Seismicity and Earthquakes

Seismicity in Virginia 

Most people when they think of Earthquakes associate these events with California and the West coast, where there is a major fault, the San Andreas. In comparison, Virginia is situated in the middle of a tectonic plate and rests on a passive margin. This causes several major differences in the types of Earthquakes we have in the Commonwealth. First, the earthquakes occur at much greater depths, ranging from three to fifteen miles beneath the surface, making it difficult to associate it with a specific fault. Second, earthquakes occur much less frequently due to different strain rates. There is a pattern of having large events followed by long periods of no activity. Third, the coherency of the basement rock causes the affected area to be up to ten times larger than a West coast event of a similar magnitude. In short, the earthquake can be felt much farther away from the epicenter. The crust also factors into the movement of Virginia earthquakes: “The Earth’s crust is stronger here, so shock waves moving from the epicenter of an earthquake don’t lose as much energy as during quakes in California.” -Martin Chapman, director of the Virginia Tech Seismological Observatory. However, only 29 earthquakes since 1973 have been large enough to be felt at the Earth’s surface. This is out of 195 that have originated beneath the surface. Below is a map of these earthquakes and the size of their magnitude.

Seismicity in Virginia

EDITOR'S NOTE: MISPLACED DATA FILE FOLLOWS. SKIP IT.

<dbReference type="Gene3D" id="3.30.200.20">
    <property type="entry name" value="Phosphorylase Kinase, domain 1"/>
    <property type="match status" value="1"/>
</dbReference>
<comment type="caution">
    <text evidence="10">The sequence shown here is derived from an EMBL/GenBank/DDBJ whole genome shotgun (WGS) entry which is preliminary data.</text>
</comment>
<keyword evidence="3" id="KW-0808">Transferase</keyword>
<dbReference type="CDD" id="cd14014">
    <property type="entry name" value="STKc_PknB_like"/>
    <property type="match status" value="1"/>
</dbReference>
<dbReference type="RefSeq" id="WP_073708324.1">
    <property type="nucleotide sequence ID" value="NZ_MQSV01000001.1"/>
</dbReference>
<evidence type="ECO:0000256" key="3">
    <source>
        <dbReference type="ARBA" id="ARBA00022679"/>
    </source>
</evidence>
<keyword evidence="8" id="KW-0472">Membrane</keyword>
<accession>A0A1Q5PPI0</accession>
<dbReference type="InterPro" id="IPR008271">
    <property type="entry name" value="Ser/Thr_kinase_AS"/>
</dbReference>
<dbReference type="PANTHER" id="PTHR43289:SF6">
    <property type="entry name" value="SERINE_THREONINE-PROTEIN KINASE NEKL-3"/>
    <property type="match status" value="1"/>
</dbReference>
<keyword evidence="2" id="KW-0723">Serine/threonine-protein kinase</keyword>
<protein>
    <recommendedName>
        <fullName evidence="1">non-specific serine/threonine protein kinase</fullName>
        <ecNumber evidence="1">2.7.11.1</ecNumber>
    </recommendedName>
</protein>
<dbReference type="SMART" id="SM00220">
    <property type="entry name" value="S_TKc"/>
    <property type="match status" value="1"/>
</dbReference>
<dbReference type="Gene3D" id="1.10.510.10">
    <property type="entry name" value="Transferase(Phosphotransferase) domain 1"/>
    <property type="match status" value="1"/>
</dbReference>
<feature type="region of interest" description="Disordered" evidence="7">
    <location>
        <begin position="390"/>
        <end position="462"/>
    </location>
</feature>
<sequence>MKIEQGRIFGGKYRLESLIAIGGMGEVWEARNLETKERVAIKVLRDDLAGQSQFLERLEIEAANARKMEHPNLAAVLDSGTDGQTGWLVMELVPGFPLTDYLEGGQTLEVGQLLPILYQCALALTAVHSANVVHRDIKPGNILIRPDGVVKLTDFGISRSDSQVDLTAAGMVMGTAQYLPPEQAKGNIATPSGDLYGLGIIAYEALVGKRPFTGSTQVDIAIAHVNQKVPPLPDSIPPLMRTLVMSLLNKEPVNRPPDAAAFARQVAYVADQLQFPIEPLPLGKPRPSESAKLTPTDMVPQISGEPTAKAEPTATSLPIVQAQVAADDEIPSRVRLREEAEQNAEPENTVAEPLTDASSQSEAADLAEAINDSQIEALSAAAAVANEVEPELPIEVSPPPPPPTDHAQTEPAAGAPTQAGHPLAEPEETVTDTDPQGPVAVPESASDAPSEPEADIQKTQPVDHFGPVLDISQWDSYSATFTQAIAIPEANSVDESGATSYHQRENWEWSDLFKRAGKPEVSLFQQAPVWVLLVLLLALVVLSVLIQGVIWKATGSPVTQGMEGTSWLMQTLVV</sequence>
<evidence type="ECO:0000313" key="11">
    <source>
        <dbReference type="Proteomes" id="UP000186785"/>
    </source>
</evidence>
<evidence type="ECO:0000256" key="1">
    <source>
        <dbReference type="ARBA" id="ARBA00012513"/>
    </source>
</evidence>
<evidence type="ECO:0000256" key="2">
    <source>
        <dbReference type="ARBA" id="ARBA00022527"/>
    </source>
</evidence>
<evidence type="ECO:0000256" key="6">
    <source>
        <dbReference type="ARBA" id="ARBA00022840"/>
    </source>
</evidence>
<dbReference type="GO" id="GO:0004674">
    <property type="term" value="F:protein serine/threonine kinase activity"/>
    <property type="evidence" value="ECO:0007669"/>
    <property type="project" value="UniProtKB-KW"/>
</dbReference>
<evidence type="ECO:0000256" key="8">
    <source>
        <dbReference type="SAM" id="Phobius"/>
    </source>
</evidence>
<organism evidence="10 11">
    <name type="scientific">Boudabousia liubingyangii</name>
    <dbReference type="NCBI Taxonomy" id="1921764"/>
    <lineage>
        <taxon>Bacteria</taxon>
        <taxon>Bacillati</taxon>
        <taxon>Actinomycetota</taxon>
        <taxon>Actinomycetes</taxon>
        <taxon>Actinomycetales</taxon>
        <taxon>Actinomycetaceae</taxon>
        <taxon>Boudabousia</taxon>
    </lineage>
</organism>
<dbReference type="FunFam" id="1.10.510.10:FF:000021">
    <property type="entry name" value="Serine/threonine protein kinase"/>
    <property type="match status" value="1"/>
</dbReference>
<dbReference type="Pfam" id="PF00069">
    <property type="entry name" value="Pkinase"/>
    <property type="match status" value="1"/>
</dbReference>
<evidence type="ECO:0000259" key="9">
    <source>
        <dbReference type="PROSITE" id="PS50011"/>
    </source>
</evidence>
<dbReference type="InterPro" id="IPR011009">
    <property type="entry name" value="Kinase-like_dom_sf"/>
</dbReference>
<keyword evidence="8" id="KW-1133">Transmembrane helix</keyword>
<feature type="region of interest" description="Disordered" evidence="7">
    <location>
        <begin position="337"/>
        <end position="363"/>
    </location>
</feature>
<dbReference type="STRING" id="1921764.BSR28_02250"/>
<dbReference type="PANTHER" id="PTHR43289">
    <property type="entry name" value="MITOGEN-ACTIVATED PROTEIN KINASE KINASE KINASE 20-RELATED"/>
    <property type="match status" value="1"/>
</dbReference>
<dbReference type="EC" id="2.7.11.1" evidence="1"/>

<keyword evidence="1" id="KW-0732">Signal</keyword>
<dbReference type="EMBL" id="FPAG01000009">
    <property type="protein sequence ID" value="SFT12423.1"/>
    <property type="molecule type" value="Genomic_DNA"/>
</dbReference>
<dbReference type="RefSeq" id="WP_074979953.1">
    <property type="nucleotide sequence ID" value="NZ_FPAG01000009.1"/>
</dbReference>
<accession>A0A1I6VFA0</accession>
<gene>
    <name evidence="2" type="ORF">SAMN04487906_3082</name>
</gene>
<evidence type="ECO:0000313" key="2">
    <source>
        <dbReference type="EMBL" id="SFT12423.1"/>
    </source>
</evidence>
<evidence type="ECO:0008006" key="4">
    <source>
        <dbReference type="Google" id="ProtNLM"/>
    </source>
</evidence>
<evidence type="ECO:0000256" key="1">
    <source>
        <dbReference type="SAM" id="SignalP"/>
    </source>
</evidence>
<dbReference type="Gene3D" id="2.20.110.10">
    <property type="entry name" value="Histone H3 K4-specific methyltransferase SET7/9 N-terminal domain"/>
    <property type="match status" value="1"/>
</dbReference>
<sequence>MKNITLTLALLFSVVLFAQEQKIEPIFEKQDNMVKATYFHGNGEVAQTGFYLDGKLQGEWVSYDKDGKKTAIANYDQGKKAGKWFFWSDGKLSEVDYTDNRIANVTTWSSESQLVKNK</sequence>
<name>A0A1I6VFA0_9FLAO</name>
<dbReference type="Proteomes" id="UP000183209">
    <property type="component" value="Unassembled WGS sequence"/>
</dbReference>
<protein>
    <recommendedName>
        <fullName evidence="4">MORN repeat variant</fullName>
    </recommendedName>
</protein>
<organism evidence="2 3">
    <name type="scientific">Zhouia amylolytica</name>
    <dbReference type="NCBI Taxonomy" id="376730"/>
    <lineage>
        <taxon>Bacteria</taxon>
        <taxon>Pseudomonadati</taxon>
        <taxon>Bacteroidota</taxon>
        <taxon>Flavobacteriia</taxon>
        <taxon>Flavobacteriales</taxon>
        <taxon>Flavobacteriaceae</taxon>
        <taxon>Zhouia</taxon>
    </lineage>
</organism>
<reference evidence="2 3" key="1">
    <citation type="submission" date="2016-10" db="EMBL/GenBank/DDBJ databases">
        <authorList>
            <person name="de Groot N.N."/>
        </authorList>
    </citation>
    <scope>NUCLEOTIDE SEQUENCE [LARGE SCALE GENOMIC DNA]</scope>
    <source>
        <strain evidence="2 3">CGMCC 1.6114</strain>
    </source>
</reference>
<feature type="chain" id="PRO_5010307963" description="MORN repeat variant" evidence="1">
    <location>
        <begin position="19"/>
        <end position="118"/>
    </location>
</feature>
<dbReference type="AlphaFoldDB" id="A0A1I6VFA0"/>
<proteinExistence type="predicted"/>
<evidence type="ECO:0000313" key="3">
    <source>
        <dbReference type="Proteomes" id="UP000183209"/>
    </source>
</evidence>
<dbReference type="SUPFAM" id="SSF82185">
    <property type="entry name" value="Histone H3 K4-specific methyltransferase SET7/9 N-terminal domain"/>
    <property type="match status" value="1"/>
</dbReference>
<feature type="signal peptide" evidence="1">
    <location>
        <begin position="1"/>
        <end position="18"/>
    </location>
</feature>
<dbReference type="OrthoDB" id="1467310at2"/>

Where can you expect to have earthquakes? 

Earthquakes in Virginia are not associated with a specific fault underground, rather they are associated with three major seismic zones: the Central Virginia Seismic Zone (CVSC), the Giles County Seismic Zone (GCSZ), and finally the Eastern Tennessee Seismic Zone (ETSZ).   

  1. CVSC: Located in the central Piedmont alongside the James River, this zone includes the cities of Richmond and Charlottesville as well as the counties of Albemarle, Buckingham, Chesterfield, Cumberland, Fluvanna, Goochland, Hanover, Louisa, Powhatan. This is the largest of the three seismic zones in Virginia.
  2. GCSZ:This zone lies in Southwestern Virginia borders the state of West Virginia and extends into the New River Valley. It includes the counties of    Bland, Carroll, Grayson, Montgomery, Pulaski, and Wythe. Faults in this area trend towards Tennessee, and earthquakes in this zone can be associated with the Narrows Fault, the Saltville Fault, and/or the Holston Valley Fault. According to records, the largest known earthquake in this zone occurred in 1897 and was a magnitude of 5.9
  3. ETSZ: This zone is the smallest zone in Virginia are reaches the farthest southwestern region containing Lee County.  The entirety of the zone extends to northeast Alabama and is one of the most active seismic zones in the eastern United States.

image taken from the Virginia Department of Mines, Minerals, and Energy

Image taken from the Virginia Department of Mines, Minerals, and Resources. 

2011 Eathquake